Like a Built-in Dou­ble­take

The Iowa Review - - CONTENTS - Niki Neems

houses that said, “Dear Sir; It has been called to my at­ten­tion that you were highly up­set about some chance re­marks I made from be­hind the fence at the A.D. club. I want you to know that I was to­tally ine­bri­ated when I made the re­marks, and I didn’t mean it the way it sounded. But if you want a per­sonal apol­ogy, please feel free to call on me at my suite in Low­ell House at about six thirty. P.S. I am not a mem­ber of the club, I was only a guest there.” Now that re­ally made me mad. And I think the prob­lem is that I have not been able in my life to ex­press anger when it hap­pened. I brooded about it. I didn’t get mad at the insult, I got mad at the insult in the let­ter. He was say­ing in essence, I’m dy­ing to let you call on me in my house at a cer­tain time, and I will apol­o­gize, not to you, but to save the rep­u­ta­tion of the club. His con­de­scen­sion. I could ac­cept the re­mark be­cause I’d heard it be­fore, but I couldn’t ac­cept that. I think it’s some­thing in me. It’s not pas­sive, it’s just re­signed. That’s why I call it fa­tal­ism. You as­sume cer­tain things.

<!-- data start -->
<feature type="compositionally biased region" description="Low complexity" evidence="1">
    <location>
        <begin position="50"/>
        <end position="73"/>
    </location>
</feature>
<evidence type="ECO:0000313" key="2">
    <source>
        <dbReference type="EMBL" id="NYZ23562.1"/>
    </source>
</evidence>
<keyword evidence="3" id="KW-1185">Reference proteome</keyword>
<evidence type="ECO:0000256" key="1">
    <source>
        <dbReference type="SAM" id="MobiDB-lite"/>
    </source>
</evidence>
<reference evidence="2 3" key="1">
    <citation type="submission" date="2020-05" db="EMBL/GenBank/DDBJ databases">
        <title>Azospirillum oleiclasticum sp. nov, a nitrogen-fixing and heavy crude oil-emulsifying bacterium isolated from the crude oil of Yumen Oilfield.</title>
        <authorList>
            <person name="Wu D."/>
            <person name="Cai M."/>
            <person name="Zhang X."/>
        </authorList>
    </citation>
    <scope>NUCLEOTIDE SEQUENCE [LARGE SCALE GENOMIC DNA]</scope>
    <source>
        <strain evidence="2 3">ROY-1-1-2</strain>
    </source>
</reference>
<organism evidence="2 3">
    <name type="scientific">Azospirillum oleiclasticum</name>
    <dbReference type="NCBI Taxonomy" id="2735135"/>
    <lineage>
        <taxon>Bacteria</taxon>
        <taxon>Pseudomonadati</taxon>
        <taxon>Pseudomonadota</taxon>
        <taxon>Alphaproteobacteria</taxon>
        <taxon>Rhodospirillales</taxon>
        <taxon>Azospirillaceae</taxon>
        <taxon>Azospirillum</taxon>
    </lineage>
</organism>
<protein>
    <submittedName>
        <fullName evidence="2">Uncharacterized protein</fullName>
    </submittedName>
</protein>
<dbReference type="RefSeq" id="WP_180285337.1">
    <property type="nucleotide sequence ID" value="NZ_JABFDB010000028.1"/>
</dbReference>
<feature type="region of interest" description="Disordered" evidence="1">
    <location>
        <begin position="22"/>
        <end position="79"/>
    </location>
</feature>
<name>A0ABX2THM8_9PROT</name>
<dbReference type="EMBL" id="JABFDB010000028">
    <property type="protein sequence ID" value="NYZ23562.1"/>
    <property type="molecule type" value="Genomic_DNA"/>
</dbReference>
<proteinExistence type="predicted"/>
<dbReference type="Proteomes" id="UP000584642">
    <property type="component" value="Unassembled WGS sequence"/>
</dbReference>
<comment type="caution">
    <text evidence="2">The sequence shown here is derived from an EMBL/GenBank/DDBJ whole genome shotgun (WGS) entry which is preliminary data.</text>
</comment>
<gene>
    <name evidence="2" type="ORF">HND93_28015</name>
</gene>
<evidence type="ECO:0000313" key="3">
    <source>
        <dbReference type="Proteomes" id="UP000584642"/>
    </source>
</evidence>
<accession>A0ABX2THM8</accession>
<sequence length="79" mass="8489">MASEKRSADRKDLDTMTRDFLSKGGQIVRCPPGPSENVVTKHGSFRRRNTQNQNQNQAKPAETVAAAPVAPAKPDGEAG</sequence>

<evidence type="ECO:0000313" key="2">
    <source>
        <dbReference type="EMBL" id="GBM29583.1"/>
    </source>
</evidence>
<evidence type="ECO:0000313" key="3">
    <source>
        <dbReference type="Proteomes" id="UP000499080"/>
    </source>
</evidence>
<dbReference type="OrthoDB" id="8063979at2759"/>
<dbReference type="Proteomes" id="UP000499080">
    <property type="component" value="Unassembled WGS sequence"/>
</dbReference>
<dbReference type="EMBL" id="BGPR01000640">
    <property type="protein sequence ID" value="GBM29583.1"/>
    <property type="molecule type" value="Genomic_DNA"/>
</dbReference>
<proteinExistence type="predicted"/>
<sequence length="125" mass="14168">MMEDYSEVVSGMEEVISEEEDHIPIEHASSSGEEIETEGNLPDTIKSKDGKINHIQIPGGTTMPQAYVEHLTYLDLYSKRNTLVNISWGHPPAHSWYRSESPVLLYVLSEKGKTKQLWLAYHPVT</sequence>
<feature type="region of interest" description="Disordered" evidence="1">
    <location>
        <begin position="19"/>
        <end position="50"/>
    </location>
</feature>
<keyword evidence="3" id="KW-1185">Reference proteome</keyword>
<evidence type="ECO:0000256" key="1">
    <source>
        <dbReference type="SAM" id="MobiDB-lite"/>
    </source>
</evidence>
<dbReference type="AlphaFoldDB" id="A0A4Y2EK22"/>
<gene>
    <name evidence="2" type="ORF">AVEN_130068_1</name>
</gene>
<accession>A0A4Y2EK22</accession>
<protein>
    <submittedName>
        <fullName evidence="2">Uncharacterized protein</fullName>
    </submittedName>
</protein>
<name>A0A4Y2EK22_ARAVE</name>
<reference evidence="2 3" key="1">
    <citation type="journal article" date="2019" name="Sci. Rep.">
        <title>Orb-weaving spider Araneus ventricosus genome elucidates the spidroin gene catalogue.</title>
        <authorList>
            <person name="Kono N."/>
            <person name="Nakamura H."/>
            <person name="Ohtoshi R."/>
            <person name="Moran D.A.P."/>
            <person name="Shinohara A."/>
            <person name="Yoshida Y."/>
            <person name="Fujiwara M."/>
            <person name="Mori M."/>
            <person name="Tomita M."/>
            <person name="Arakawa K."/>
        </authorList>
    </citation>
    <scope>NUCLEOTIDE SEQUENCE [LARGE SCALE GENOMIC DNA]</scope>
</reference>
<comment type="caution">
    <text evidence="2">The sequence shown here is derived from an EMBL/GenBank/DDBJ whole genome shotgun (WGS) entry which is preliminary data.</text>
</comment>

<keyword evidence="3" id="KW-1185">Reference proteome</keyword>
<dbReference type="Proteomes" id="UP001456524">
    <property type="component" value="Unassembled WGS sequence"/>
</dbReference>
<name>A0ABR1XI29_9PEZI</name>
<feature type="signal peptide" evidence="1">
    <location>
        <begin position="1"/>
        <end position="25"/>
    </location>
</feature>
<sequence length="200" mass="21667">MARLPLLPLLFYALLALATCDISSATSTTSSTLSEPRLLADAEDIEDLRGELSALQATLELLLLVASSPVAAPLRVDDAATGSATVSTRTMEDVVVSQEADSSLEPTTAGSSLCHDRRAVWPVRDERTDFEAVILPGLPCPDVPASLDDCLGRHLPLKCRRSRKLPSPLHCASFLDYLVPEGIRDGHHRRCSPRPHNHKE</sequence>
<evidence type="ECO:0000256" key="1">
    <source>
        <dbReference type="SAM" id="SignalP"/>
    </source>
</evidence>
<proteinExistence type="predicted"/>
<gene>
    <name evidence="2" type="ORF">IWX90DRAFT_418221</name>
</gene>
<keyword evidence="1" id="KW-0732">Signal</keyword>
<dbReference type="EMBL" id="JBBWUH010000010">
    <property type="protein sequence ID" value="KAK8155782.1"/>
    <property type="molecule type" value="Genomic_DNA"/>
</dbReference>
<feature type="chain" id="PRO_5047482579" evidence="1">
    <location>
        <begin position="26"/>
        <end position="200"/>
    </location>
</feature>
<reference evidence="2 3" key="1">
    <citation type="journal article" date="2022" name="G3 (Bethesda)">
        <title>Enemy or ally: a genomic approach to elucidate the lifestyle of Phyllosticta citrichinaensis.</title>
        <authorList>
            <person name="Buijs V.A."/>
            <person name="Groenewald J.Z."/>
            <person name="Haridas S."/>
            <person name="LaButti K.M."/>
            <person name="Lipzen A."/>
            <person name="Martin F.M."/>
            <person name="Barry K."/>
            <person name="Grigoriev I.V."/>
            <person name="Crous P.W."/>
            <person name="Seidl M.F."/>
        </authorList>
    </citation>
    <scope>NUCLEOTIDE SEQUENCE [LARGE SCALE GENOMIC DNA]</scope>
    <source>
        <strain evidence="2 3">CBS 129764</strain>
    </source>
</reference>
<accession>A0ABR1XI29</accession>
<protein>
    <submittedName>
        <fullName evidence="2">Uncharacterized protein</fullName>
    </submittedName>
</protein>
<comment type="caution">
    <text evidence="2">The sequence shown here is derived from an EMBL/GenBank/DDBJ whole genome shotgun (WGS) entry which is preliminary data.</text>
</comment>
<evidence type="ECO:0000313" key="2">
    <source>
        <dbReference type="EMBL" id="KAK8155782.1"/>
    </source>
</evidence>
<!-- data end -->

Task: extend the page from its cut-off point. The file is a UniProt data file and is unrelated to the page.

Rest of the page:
CB: Through your de­scrip­tions of your mother in “Go­ing Up to At­lanta,” I sensed that she also had a re­signed at­ti­tude. She seemed to have great in­tegrity but also some pride in not want­ing to ac­cept char­ity. How do you in­ter­pret that?

JM: Well, it took me a long time to fig­ure out. I know that when she was a girl, she stud­ied to be what she called a per­fect Chris­tian, that was her goal in life. She stud­ied with ho­li­ness peo­ple in Florida, very strict peo­ple. And so, I don’t think she ever once fo­cused on this world as any­thing mean­ing­ful. She was fo­cused on Heaven. But it caused her a great deal of pain. She never once fought back at any­thing. She al­ways took it. And she passed it on to us to take it. That’s not real Chris­tian­ity. That’s masochism, so to speak. It takes you a long time to re­al­ize you’ve been tricked.

CB: Your fa­ther didn’t share that at­ti­tude. Even though he be­came frus­trated, he did ev­ery­thing he could to work within the sys­tem and to get what he could out of it. And he was still able to laugh when your brother was called a nig­ger.

JM: Sure, be­cause he was in­tel­li­gent enough to see that the man wouldn’t call him that un­less he was feel­ing threat­ened by my brother’s com­pe­tence. This is what I was say­ing about the guy that called me a nig­ger at the A.D. Club in Cam­bridge. I was mak­ing it. I was get­ting my law de­gree. I was writ­ing at the same time. It’s a waste of en­ergy to

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